Oh, blest communion, fellowship divine, we feebly struggle, they in glory shine; yet all are one in thee, for all are thine. Alleluia! Alleluia!— From the hymn “For All the Saints” ELW 422 v.3
For the last ten years or so I have become interested in my genealogy. Over these years, I have walked through many cemeteries, I have searched records in both court houses and libraries, I’ve shared emails and photos with distant cousins and I have even submitted my DNA for testing. Sometimes I have gotten a little obsessed as I have tried to follow a lead down the rabbit hole. But it’s not just my story that interests me. I also enjoy watching others’ stories on shows like “Finding Your Roots” or “Who do you think you are?” I also enjoy conversing with others’ who are searching out their own genealogy. I’ve even volunteered to walk different cemeteries to take pictures of headstones for relatives who live too far away to make the journey.
You might wonder why I find this so interesting. As I have researched my own genealogy, I have found out many interesting facts like the first Dow arrived in the colonies only 30 years after the Mayflower, to those who fought in each war starting with the Revolutionary War, to my 4th Great Grandfather who was a pastor and I would suspect that if we could chat we might argue a lot since he was very conservative in his beliefs, and many other facts both great and small. In the midst of the facts, I always wonder about the stories that lead to these recorded points in history. Once in a while a story comes to light but often it is left to the imagination to fill the gaps in time.
On the first Sunday in November, we celebrate All Saints Day. On this day, we recognize those saints who have died in the faith during the past year and we also recognize those new saints—those baptized in the past year. This day also serves as a reminder to each of us that we too are saints even though we struggle as sinners. All Saints Day is also a clear and present reminder of the communion of saints. When we gather at the table, we believe that we gather with all the saints of all times and places. The altar is one of those “thin places” where the separation between heaven and earth almost disappears. It’s the place where you can commune with the 4th great-grandfather who was theologically quite different than yourself but it is also the place where you can commune with your parent, or spouse, or child, or friend, or whoever you have held dear in your in life.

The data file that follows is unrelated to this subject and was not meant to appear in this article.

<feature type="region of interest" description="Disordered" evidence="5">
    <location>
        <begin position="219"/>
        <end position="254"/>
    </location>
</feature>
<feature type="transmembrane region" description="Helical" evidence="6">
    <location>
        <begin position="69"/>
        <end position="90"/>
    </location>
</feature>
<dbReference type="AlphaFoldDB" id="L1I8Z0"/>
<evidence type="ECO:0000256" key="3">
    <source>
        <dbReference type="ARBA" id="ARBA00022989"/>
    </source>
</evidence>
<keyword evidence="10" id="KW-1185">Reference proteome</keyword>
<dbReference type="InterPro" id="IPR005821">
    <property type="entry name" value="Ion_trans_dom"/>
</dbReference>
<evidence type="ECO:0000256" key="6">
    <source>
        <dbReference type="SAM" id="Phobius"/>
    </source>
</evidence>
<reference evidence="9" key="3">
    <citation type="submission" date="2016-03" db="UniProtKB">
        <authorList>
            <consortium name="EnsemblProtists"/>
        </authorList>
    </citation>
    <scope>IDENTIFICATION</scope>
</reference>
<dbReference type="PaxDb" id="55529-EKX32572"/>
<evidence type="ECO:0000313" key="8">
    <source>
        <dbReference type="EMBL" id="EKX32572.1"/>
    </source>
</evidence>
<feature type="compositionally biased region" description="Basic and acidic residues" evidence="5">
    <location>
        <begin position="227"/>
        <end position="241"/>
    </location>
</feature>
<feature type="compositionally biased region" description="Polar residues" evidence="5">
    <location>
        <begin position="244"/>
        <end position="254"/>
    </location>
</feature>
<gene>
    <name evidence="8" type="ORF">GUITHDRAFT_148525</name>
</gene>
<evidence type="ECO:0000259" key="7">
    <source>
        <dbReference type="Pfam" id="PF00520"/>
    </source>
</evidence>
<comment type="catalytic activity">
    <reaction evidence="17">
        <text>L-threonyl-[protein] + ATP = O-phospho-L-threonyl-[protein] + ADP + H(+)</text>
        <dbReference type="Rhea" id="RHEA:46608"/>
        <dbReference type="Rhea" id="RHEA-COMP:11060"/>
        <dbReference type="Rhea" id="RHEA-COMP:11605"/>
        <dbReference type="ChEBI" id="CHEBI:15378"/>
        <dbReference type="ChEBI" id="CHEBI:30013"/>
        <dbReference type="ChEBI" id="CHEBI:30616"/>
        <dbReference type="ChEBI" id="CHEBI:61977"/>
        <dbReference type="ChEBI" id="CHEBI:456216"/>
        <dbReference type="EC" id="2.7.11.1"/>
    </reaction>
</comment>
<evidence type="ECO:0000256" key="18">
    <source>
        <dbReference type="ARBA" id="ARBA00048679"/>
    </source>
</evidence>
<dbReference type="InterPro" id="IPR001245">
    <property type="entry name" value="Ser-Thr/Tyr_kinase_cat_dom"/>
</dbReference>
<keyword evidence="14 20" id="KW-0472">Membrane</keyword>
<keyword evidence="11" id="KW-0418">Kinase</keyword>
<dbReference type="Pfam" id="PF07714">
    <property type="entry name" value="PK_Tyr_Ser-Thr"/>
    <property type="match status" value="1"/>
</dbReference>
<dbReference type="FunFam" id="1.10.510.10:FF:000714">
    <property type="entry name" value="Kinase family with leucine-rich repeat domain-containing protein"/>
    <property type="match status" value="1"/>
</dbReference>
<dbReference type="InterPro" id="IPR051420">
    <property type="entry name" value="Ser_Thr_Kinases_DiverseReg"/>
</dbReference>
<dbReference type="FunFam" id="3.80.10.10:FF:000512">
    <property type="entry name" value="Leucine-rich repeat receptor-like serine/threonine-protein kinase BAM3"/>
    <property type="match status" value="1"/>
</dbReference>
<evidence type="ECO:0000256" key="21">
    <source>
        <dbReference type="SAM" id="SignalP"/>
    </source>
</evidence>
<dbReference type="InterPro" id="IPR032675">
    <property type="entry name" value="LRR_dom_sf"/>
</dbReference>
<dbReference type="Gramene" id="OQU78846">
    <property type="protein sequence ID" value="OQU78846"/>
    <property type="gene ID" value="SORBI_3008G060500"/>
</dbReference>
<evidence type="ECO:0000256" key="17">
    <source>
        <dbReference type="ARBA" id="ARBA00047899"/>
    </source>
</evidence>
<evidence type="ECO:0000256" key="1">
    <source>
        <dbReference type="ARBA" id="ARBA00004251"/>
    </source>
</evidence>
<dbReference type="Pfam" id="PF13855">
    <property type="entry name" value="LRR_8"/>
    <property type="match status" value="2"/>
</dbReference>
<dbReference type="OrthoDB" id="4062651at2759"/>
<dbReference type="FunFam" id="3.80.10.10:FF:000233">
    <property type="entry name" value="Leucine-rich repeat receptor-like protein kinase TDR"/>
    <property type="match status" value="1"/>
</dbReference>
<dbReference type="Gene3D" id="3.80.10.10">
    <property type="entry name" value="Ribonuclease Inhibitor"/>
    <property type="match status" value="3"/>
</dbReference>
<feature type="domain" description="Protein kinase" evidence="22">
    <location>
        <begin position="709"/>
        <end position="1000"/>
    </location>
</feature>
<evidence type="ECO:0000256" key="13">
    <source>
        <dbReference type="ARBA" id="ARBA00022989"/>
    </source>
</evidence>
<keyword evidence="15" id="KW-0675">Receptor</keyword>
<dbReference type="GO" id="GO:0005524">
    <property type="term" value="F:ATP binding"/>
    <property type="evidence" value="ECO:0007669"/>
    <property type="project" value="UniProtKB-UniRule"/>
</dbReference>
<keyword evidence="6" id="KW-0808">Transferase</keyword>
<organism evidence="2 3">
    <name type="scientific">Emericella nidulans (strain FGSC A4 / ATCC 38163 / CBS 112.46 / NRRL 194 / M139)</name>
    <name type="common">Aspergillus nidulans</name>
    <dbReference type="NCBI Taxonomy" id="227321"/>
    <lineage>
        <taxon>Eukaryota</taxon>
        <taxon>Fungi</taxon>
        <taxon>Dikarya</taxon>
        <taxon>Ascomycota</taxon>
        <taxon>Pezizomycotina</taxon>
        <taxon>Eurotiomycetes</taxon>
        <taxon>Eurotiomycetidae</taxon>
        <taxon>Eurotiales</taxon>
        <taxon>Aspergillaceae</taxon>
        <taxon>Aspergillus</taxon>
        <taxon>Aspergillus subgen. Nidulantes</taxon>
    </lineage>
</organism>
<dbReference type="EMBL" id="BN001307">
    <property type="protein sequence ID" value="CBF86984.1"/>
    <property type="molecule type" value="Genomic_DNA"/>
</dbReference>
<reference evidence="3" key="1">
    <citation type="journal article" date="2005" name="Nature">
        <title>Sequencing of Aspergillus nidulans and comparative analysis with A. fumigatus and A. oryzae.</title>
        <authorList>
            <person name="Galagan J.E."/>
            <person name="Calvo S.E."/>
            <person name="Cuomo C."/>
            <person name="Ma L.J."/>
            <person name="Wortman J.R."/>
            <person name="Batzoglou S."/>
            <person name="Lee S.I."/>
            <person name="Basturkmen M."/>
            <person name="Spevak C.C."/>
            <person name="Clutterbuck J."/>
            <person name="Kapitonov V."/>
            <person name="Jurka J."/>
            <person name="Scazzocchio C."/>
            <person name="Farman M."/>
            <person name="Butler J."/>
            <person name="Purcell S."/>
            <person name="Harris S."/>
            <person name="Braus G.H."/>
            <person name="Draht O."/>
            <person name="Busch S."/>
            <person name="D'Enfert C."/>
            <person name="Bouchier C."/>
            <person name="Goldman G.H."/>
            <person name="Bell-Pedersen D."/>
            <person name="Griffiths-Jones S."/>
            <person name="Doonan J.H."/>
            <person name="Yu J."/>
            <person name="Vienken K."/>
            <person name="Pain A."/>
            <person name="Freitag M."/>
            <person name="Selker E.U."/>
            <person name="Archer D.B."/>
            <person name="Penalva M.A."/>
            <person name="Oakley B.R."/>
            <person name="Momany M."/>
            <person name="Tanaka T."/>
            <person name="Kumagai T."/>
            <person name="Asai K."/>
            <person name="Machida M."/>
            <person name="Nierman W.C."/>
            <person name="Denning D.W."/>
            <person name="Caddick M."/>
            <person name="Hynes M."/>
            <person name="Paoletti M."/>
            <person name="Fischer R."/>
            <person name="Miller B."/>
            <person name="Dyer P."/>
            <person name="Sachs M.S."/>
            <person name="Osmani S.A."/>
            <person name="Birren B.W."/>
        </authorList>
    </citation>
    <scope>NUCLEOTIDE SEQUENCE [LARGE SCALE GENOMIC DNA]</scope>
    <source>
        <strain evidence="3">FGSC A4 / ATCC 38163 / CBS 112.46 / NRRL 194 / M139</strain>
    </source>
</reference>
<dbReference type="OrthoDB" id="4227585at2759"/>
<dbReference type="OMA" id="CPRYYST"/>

I admit that I don’t always think of the communion of saints gathered at the table each Sunday morning. Sometimes I get too focused on myself and whether I belong at the table. But when I can step back, when I can recognize the importance, the significance of this moment, it opens up for me a whole new sense of appreciation, understanding and awe. It’s amazing what it means to be a child of God. It’s amazing to be a saint. But we need to be reminded because we tend to recognize that we are sinners much more than we recognize that we are saints. God has promised that when we confess our sins those sins are forgiven. We are set free from our bondage to sin to live as saints in the world.
As the names of the saints are read on All Saints’ Sunday, remember those saints in your life and what their witness meant to you. Also think about how you might be a mentor for the newly baptized in our congregation. And, when we gather at the table remember the saints gathered all around you. It should feel a little crowded but it should also feel a little like heaven.